A recent decision by the Supreme Court has restated the rules around implied terms in contract. In Marks and Spencer v BNP Paribas, the United Kingdom’s highest court made clear that when deciding whether to apply a term into a contract, the question should be one of business necessity rather than of what the parties would reasonably have understood the contract to mean.
The contract in issue in this case was a lease of a building in London between BNP Paribas, as the landlord, and Marks and Spencer, as the tenant. Under the lease, rent was payable quarterly in advance so, on 25 December 2011, Marks and Spencer paid the rent up to 24 March 2012. However, on 24 January 2012, Marks and Spencer ended the lease in accordance with its right under a break clause in the lease. Marks and Spencer then sought to recover the rent for the period 24 January to 24 March 2012. BNP Paribas disputed this and the issue eventually ended up before the Supreme Court.
Marks and Spencer argued that a term should be implied into the lease that, if the tenant exercises its right to end the lease on 24 January, the landlords ought to pay back the rent already paid that can be apportioned to the time after that date. The Court decided that it was necessary to review the case law surrounding implied terms.
Lord Neuberger wrote the lead judgement. He went through the tests that have been set out in numerous cases and said that there was a “clear, consistent and principled approach”. In relation to The Attorney General of Belize v Belize Telecom, Lord Neuberger stated that “it is necessary to emphasise that there has been no dilution of the requirements which have to be satisfied before a term will be implied, because it is apparent that Belize Telecom has been interpreted by both academic lawyers and judges as having changed the law.”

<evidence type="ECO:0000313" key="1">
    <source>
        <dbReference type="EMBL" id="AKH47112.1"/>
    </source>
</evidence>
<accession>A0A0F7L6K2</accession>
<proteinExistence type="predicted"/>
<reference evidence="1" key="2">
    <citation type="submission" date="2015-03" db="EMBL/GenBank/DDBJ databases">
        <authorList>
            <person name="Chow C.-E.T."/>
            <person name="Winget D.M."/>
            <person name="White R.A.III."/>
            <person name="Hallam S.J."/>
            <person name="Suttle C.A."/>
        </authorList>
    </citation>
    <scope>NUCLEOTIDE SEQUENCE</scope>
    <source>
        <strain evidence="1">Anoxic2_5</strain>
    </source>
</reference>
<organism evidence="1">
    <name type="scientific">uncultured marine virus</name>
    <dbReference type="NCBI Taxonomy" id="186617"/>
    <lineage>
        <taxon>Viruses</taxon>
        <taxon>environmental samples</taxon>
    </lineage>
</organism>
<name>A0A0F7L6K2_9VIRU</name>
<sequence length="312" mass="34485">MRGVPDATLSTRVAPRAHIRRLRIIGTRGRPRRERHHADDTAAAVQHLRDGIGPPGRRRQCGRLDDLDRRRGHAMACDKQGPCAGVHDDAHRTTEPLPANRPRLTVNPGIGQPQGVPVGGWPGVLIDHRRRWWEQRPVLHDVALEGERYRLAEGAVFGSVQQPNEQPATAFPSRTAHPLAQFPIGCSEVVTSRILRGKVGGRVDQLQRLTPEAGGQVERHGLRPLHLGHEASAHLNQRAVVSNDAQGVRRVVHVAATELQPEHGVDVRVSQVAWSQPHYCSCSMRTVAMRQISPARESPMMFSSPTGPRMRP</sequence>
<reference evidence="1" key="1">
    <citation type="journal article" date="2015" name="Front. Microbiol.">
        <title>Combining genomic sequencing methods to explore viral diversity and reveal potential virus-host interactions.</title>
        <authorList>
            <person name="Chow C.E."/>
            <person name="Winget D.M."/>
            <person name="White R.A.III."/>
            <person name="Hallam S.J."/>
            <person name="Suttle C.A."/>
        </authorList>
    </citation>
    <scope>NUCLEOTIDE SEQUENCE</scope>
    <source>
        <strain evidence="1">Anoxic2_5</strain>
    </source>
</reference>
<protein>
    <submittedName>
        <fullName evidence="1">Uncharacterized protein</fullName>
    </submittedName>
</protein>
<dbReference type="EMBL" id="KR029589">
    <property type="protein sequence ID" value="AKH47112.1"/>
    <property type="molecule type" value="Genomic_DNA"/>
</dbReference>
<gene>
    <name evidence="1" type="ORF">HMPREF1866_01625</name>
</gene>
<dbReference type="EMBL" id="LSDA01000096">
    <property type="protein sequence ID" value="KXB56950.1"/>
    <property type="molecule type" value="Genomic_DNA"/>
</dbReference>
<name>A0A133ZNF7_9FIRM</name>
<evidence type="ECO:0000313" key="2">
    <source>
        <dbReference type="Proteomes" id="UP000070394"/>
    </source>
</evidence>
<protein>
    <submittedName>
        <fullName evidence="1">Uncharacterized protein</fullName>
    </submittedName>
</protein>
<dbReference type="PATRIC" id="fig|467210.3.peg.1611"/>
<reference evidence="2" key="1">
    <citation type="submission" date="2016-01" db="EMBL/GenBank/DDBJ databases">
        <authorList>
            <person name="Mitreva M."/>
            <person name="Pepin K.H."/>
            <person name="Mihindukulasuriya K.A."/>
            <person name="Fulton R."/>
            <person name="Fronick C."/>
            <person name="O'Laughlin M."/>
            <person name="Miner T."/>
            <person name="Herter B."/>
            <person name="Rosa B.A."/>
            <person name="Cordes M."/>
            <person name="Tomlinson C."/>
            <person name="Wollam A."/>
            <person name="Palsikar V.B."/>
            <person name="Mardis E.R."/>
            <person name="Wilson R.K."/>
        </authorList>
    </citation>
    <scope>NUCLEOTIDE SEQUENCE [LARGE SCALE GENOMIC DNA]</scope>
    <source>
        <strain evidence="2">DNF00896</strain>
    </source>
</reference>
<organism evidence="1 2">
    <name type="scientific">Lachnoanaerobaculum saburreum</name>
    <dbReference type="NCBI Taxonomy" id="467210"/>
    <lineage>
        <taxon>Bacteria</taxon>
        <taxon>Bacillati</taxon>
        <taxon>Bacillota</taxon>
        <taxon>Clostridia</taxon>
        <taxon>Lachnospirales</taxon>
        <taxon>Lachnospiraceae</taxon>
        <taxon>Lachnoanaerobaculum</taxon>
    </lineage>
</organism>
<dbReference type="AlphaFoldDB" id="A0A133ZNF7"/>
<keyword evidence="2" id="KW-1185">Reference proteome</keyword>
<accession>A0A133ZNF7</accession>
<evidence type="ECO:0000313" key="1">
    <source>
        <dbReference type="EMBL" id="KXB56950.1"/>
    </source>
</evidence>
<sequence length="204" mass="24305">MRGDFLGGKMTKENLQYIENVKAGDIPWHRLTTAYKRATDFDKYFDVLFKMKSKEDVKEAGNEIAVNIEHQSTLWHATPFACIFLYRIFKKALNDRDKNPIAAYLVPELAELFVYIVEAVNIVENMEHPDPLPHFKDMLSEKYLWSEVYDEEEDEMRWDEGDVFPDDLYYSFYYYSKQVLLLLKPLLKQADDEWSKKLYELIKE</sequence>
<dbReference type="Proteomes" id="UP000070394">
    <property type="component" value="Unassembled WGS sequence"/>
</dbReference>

In Belize Telecom, Lord Hoffman suggested that the process of implying terms into a contract was part of the process of interpretation of contract and therefore the test was what the contract, read as a whole, would reasonably be understood to mean. Lord Neuberger emphasised that this should not be taken to mean that reasonableness is sufficient to justify implying a term. A term can only be implied when it is so obvious as to go without saying or is necessary for business efficiency. Lord Neuberger also stated that the process of deciding whether a term should be implied should normally be carried out after the process of interpreting the express terms rather than as part of it.
In this case, the Supreme Court’s interpretation led them to reject Marks and Spencer’s argument that a clause should be implied into the lease. Whilst accepting that the result could be seen as curious, the Court looked at the fact that the lease was a detailed document that had been carefully considered. Not only this but “the Lease was negotiated against the background of a clear, general (and correct) understanding that rent payable in advance was not apportionable in time”. The refusal to imply a term would not make the contract unworkable nor “commercially or otherwise absurd” therefore a term need not be implied.
The rules around implied terms have been looked at in a number of cases. This means that there are a number of statements and restatements of the rules which have been used to try and expand or reduce its scope according to the interests of parties. This Supreme Court decision is a useful clarification of what test should be used and will hopefully provide increased certainty for parties entering into contracts. It also emphasises that where possible you should set out the full terms of your agreement in the contract rather than rely on the courts to imply in important terms.